Muhammad Ali And Floyd Patterson

29 Facts About Muhammad Ali That Reveal The Truth About ‘The Greatest’

Published February 19, 2020
Published February 19, 2020

Born Cassius Marcellus Clay, Jr. on Jan. 17, 1942, Muhammad Ali became a heavyweight boxing champion who changed history forever — both inside and outside of the ring.

Muhammad Ali was one of the most iconic American figures of the 20th century. He wasn’t just a groundbreaking athlete whose boxing prowess mesmerized the country — he was also an outspoken activist who denounced the wrongs he saw in the world.

While many are familiar with the man through iconic photos, his legendary showmanship, and the biographical feature film about him, Ali’s life is an endless treasure trove of historical significance.

The heavyweight champ famously changed his birth name, Cassius Clay, to Muhammad Ali after being educated on the Islamic faith. He publicly questioned why Americans, particularly those whose civil rights were being trampled on at home, should go kill people in another country.

Ali put his entire career at risk, threatening to tarnish his legacy forever. What met him instead was unbelievable public support, a victory in court, and a decades-long continuation of his activist efforts. Even throughout his battle with Parkinson’s disease, Ali fought for those less fortunate.

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He was emblematic of fighting for what you believe in. He transcended race and religion, defied governmental decrees on moral stances, and never let anybody compromise his beliefs. According to NBC News, his presence burst onto the scene in the early 1960s — when it truly mattered.

Heavyweight Champion Of The World

Born Cassius Marcellus Clay, Jr. on Jan. 17, 1942 in Louisville, Kentucky, Ali started boxing at 12 years old. He reported his bike stolen, after which a policeman named Joe Martin suggested he learn how to fight.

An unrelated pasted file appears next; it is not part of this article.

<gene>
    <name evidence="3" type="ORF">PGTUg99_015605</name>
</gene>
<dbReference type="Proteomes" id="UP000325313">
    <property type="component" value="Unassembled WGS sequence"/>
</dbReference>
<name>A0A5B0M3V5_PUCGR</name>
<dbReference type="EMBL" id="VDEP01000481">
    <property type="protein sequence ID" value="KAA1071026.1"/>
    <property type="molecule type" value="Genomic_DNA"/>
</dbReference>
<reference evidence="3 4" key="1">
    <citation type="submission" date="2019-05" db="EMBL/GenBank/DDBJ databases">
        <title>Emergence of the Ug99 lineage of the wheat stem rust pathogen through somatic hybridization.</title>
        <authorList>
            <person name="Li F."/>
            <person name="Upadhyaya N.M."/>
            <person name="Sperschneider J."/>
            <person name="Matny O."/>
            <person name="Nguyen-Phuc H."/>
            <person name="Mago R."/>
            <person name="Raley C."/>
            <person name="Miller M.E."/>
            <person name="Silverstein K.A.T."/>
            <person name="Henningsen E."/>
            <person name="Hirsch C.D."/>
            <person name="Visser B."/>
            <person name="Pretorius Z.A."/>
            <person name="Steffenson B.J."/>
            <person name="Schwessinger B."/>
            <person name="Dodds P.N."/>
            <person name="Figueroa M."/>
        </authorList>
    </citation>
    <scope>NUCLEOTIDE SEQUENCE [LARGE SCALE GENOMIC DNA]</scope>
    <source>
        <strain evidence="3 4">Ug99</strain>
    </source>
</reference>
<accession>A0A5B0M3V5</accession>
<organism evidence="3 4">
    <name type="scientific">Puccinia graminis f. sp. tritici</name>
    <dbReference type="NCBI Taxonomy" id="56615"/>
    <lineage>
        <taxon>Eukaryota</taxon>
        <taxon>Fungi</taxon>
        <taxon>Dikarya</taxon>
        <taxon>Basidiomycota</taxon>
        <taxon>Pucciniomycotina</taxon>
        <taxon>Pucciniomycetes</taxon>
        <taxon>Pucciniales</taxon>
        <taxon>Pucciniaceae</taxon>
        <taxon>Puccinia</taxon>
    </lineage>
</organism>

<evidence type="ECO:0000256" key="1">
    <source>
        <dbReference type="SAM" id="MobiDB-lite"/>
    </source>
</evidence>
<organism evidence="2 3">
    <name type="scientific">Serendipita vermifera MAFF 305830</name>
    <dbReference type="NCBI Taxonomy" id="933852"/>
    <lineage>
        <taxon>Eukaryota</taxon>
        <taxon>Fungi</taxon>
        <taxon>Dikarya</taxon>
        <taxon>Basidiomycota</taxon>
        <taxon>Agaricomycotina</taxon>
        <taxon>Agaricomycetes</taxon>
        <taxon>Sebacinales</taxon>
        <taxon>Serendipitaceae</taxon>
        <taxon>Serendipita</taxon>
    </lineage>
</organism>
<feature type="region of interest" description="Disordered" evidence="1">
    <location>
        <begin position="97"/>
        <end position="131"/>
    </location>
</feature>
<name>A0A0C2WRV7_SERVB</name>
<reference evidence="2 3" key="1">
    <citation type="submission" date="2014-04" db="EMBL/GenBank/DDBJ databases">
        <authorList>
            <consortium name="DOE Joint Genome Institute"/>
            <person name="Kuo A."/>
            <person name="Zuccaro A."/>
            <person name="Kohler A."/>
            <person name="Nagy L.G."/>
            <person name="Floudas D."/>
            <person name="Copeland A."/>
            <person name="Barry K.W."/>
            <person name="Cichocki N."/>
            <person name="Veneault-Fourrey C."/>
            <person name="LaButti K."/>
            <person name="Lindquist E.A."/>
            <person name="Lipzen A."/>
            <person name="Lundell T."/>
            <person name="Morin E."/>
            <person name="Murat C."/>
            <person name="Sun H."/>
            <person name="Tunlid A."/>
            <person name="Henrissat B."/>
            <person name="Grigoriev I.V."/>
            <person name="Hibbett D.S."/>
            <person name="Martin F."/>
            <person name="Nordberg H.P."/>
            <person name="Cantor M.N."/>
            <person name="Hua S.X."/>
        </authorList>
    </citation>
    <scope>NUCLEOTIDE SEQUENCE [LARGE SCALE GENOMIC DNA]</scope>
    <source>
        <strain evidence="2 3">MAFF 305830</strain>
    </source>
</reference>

After breezing through the amateur ranks, Ali rather quickly made a name for himself before participating in the 1960 Olympics in Rome.

The 18-year-old won the gold medal as a light heavyweight, and returned to Louisville to turn professional. This is when his infamous smack-talk began, earning him the nickname "the Louisville Lip." A move to Miami prepared him to tackle the heavyweight title.

It also sparked his virulent anger against racial injustice.

Muhammad Ali Becomes The Heavyweight Champion

Getty ImagesMuhammad Ali stands over Sonny Liston and taunts him to get up during their title fight.

Ali said that he was denied service at a soda fountain counter, and he later threw his Olympic gold medal into a river out of rage.

While his career blossomed — he took the heavyweight champion title from Sonny Liston in 1964, became a celebrity, and the self-proclaimed "greatest" — his need to advocate against oppression did, too.

Ali The Activist: America's Anti-Vietnam Icon

The Nation of Islam showed Ali a new path. The American Muslim sect advocated for racial separation and against the pacifism of most civil rights activism.

Ali converted in 1963. Inspired by his newfound friend Malcolm X, he changed his "slave name" of Cassius Clay into the renowned Muhammad Ali we've known ever since.